**Table 5. **Difference Ratio in the Modulus of Elasticity of the Continuous Mechanical Stress Rating Machine (MOE_{CMSR}) Compared to Feeding Speed of 40 m/min

**Fig. 11.** Results of the MOE_{CMSR }in M30 (a); M60 (b); M90 (c); and M120 (d) with different feeding speeds

As shown in Table 4, the average difference in the lateral direction of the bark side of each grading was 1.8%. However, the maximum standard deviation was 7.68%, which indicated that there was no significant difference in the side orientation of the bark. However, it is still better to proceed with the bark side down when conducting CMSR testing. In addition, in order to evaluate whether the feeding direction of the specimens were different from the MOE_{CMSR} analysis, this study also explored the difference between the curve data of the forward and reverse progress of the specimen. Figure 10 shows that the data of the forward or reverse progress had similar analysis results. It can be seen that the MOE_{CMSR} has a high degree of reproducibility, which shows that the front and back feeding directions of the specimen did not affect the analysis results.

*Analytical characteristics of the continuous mechanical stress rating equipment (CMSR) with different feeding rates*

In this test, laminae of different strength levels were tested at speeds of 40, 60, and 80 m/min. The MOE_{CMSR} at the same position was calculated from the test distance of each speed in the test, and the effects of different speeds on the MOE_{CMSR} were compared. Frist, taking 40 m/min as the test standard, the difference ratios of the MOE_{CMSR} obtained with different feeding speeds were calculated. Table 5 shows that as the feeding speed increased, the difference ratio of the MOE_{CMSR} of different grades of lamina trended downwards. From this result, it can be seen that increasing the feeding speed increased the MOE_{CMSR} detection difference. As shown in Fig.11a through 11d, it can be seen that the MOE_{CMSR} detection value at a feeding speed of 80 m/min was higher than the MOE_{CMSR} detection value of the other two feeding speeds during the rating process.

However, feeding speeds of 40 and 60 m/min produced alternating MOE_{CMSR }values. Although the 80 m/min feeding speed was the fastest of all three, the results of all three feeding speeds showed no significant difference. Samson (1987) derived the MOE_{CMSR }from boards made from various tree species and showed that feeding speeds that fall within the range of 0 to 350 m/min did not lead to significant differences in the MOE values. This shows that the feeding speed has no significant effect on the MOE test results, which matches the trend shown in the results of this study. Therefore, based on the accuracy of the strength analysis and the consideration of grading efficiency, the authors recommend using 80 m/min as the primary production speed to obtain more accurate MOE_{CMSR} measurements.

*Analyzed characteristics of difference break areas*

When the break area (BA) was decreased by 13%, 27%, and 40%, the effects of the various reductions in the BA on the MOE_{CMSR }are shown in Table 6. The cross-sectional area was reduced by 13% when a hole was drilled to a diameter of 12 mm. As a result, the MOE_{CMSR }value was significantly reduced, from between 2.70% to 4.73%. When the hole was drilled to 36 mm, the cross-sectional area was reduced by 40%, and the MOE_{CMSR }was reduced to between 8.45% and 9.46%. This result showed that the rate of decrease of the MOE_{CMSR} value increased as BA decreased. Gaff *et al*. (2017) conducted a bending test on lamina made from hard wood. The results showed that the MOE increased due to the increased thickness of the test material. The results of the bending test on different sized boards conducted by McNatt (1984) shows that as the size of the board decreased, the MOE coefficient of variation of the specimen tended to increase, *i.e.*, the uniformity of the bending properties of the specimen were affected by the reduction in dimensions. Therefore, to ensure the accuracy and uniformity of the detection value of the MOE_{CMSR}, it is necessary to prevent the specimen from losing too much cross-sectional area ratio during and before the preparation process. Otherwise, it is necessary to produce a sufficient cross-sectional area size prior to preparation.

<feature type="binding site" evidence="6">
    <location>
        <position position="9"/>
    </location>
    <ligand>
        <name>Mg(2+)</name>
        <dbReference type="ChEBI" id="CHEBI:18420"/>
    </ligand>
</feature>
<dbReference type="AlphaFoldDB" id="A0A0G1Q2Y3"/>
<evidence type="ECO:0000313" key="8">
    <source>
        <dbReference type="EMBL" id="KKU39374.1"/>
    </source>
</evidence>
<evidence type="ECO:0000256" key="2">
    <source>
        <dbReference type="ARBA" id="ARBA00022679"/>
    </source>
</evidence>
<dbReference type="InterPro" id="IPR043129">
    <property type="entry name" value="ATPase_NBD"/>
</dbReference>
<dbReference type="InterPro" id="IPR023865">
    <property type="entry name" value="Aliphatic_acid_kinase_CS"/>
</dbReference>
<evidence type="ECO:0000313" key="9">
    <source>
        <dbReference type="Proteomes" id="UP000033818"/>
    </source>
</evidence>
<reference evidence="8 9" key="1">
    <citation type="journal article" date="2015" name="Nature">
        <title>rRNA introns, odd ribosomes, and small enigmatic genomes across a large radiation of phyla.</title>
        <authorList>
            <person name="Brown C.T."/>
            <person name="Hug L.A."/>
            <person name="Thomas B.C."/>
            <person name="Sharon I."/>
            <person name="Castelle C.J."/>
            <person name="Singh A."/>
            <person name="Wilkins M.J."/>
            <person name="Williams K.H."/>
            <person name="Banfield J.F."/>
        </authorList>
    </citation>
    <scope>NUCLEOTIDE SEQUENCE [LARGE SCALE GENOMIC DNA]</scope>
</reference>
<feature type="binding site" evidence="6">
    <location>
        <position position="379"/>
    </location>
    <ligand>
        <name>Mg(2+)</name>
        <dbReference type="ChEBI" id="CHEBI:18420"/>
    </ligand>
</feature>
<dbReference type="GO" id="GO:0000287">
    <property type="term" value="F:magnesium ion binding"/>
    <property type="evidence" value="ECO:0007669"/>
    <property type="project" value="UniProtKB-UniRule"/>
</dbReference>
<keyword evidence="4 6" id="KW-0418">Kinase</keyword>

**Table 6.** Effect of Reduction in Break Area on the Modulus of Elasticity of the Continuous Mechanical Stress Rating Machine (MOE_{CMSR}) Decrease Ratio

**CONCLUSIONS**

- The test results showed that the MOE
_{static}was positively correlated with the MOE_{CMSR},*V*_{u}, and DMOE_{U}. Among them, the correlation between the MOE_{static}and DMOE_{U}was higher than the correlation with the*V*_{u. }The R^{2}values showed that the MOE_{CMSR}was more suitable as a detection method for predicting the MOE_{static}than other methods,*e.g.*, the*V*_{u}or DMOE_{u}. - Results of the feeding orientation of the boards and whether the bark side direction was up or down did not have a significant influence on predicting the MOE value. Although the data from the forward and reverse feed directions were offset, the overlapped data had a high degree of repetition, which indicated that the feeding direction did not affect the detection results.
- The feeding speed will affect the measured distance and the number of records, but there was no significant difference between the average MOE values obtained from the three feeding speeds.